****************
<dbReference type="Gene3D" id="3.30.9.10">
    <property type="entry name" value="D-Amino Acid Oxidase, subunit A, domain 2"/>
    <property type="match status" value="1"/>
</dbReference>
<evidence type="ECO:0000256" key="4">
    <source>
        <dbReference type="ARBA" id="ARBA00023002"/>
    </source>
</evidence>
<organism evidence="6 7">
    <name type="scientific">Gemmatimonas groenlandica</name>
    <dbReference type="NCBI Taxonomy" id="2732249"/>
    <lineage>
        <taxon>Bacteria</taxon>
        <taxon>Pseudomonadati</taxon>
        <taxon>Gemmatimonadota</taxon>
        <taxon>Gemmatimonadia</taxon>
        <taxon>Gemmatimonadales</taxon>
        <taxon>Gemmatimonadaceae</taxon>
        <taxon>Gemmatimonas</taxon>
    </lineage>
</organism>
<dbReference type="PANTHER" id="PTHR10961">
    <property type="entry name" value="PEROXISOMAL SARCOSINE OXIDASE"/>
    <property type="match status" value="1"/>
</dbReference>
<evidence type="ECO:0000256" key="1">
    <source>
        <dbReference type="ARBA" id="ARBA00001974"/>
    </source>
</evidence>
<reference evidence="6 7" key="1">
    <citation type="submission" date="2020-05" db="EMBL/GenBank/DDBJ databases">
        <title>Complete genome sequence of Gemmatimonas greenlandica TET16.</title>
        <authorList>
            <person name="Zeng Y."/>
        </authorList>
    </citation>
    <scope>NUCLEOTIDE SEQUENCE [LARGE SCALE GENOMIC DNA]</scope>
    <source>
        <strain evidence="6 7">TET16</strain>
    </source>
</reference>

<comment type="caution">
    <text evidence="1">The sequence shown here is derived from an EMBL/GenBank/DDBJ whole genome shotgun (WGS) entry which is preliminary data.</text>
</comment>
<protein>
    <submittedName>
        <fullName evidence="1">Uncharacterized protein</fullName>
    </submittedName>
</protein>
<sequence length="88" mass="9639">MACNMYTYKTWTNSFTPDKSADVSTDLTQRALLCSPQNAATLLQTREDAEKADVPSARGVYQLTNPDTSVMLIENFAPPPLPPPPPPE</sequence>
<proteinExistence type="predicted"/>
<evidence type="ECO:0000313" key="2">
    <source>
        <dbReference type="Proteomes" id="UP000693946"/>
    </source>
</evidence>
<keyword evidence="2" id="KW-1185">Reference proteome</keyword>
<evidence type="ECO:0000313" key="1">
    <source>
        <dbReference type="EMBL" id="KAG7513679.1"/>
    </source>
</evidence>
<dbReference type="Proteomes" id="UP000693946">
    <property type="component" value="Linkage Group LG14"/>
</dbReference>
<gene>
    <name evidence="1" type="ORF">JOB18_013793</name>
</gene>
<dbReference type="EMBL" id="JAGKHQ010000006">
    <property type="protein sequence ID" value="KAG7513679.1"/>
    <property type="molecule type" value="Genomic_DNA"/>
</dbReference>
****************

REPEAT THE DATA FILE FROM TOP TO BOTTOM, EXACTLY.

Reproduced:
<dbReference type="Gene3D" id="3.30.9.10">
    <property type="entry name" value="D-Amino Acid Oxidase, subunit A, domain 2"/>
    <property type="match status" value="1"/>
</dbReference>
<evidence type="ECO:0000256" key="4">
    <source>
        <dbReference type="ARBA" id="ARBA00023002"/>
    </source>
</evidence>
<organism evidence="6 7">
    <name type="scientific">Gemmatimonas groenlandica</name>
    <dbReference type="NCBI Taxonomy" id="2732249"/>
    <lineage>
        <taxon>Bacteria</taxon>
        <taxon>Pseudomonadati</taxon>
        <taxon>Gemmatimonadota</taxon>
        <taxon>Gemmatimonadia</taxon>
        <taxon>Gemmatimonadales</taxon>
        <taxon>Gemmatimonadaceae</taxon>
        <taxon>Gemmatimonas</taxon>
    </lineage>
</organism>
<dbReference type="PANTHER" id="PTHR10961">
    <property type="entry name" value="PEROXISOMAL SARCOSINE OXIDASE"/>
    <property type="match status" value="1"/>
</dbReference>
<evidence type="ECO:0000256" key="1">
    <source>
        <dbReference type="ARBA" id="ARBA00001974"/>
    </source>
</evidence>
<reference evidence="6 7" key="1">
    <citation type="submission" date="2020-05" db="EMBL/GenBank/DDBJ databases">
        <title>Complete genome sequence of Gemmatimonas greenlandica TET16.</title>
        <authorList>
            <person name="Zeng Y."/>
        </authorList>
    </citation>
    <scope>NUCLEOTIDE SEQUENCE [LARGE SCALE GENOMIC DNA]</scope>
    <source>
        <strain evidence="6 7">TET16</strain>
    </source>
</reference>

<comment type="caution">
    <text evidence="1">The sequence shown here is derived from an EMBL/GenBank/DDBJ whole genome shotgun (WGS) entry which is preliminary data.</text>
</comment>
<protein>
    <submittedName>
        <fullName evidence="1">Uncharacterized protein</fullName>
    </submittedName>
</protein>
<sequence length="88" mass="9639">MACNMYTYKTWTNSFTPDKSADVSTDLTQRALLCSPQNAATLLQTREDAEKADVPSARGVYQLTNPDTSVMLIENFAPPPLPPPPPPE</sequence>
<proteinExistence type="predicted"/>
<evidence type="ECO:0000313" key="2">
    <source>
        <dbReference type="Proteomes" id="UP000693946"/>
    </source>
</evidence>
<keyword evidence="2" id="KW-1185">Reference proteome</keyword>
<evidence type="ECO:0000313" key="1">
    <source>
        <dbReference type="EMBL" id="KAG7513679.1"/>
    </source>
</evidence>
<dbReference type="Proteomes" id="UP000693946">
    <property type="component" value="Linkage Group LG14"/>
</dbReference>
<gene>
    <name evidence="1" type="ORF">JOB18_013793</name>
</gene>
<dbReference type="EMBL" id="JAGKHQ010000006">
    <property type="protein sequence ID" value="KAG7513679.1"/>
    <property type="molecule type" value="Genomic_DNA"/>
</dbReference>